Am I right to use the following script to transform a fastq file (named test.fastq) to a fasta file? THANKS a lot!
In the list, seqtk, bioawk and seqret work with multi-line fastq; the rest don't. If you just want to use the standard unix tools, rtliu's sed solution is preferred, both short and efficient. It should be noted that file t.fq is put in /dev/shm and the results are written to /dev/null. In real applications, I/O may take more wall-clock time than CPU. In addition, frequently the sequence file is gzip'd. For seqtk, decompression takes more CPU time than parsing fastq.
SES observed that seqret was faster than Irsan's command. At my hand, seqret is always slower than most. Is it because of version, locale or something else?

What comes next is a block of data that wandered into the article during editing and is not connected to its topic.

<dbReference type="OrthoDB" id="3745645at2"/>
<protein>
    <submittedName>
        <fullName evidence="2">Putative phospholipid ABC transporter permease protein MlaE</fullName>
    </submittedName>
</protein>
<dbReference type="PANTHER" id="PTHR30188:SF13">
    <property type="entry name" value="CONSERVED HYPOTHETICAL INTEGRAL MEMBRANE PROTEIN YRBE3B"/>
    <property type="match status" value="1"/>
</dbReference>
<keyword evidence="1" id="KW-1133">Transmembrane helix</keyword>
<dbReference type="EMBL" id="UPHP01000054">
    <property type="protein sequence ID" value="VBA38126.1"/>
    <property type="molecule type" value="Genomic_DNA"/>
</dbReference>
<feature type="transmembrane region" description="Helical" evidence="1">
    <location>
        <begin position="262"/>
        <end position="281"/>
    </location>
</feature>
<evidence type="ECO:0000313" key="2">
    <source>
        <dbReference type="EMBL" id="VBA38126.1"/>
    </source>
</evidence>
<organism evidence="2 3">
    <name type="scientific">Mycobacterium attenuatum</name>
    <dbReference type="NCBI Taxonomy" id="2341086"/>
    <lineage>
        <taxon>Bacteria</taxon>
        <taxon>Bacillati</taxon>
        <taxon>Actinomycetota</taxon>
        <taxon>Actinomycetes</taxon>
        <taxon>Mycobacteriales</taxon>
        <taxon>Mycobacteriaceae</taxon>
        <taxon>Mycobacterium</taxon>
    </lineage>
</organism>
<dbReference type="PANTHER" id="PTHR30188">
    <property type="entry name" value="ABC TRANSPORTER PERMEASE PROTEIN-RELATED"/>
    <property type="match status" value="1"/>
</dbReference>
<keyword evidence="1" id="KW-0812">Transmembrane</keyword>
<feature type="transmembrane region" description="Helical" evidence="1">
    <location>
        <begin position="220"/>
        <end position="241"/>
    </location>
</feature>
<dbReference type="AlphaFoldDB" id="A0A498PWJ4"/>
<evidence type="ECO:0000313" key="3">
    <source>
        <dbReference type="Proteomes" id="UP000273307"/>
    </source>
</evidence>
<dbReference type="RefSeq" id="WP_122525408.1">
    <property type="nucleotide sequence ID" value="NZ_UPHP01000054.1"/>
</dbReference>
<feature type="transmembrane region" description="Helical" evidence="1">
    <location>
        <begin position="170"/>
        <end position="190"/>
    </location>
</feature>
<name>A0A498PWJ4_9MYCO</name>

I have not tried the native bioperl parser. Probably it is much slower. Using bioperl on large fastq is discouraged.
I do agree 4-line fastq is much more convenient for many people. However, fastq is never "defined" to consist of 4 lines. When it was first introduced at the Sanger Institute for ~1kb capillary reads, it allows multiple lines.
Tools in many ancient unix distributions (e.g. older AIX) do not work with long lines. I was working with a couple of such unix even in 2005. I guess this is why older outputs/formats, such as fasta, blast and genbank/embl, used short lines. This is not a concern any more nowadays.
To convert multi-line fastq to 4-line (or multi-line fasta to 2-line fasta): seqtk seq -l0 multi-line.fq > 4-line.fq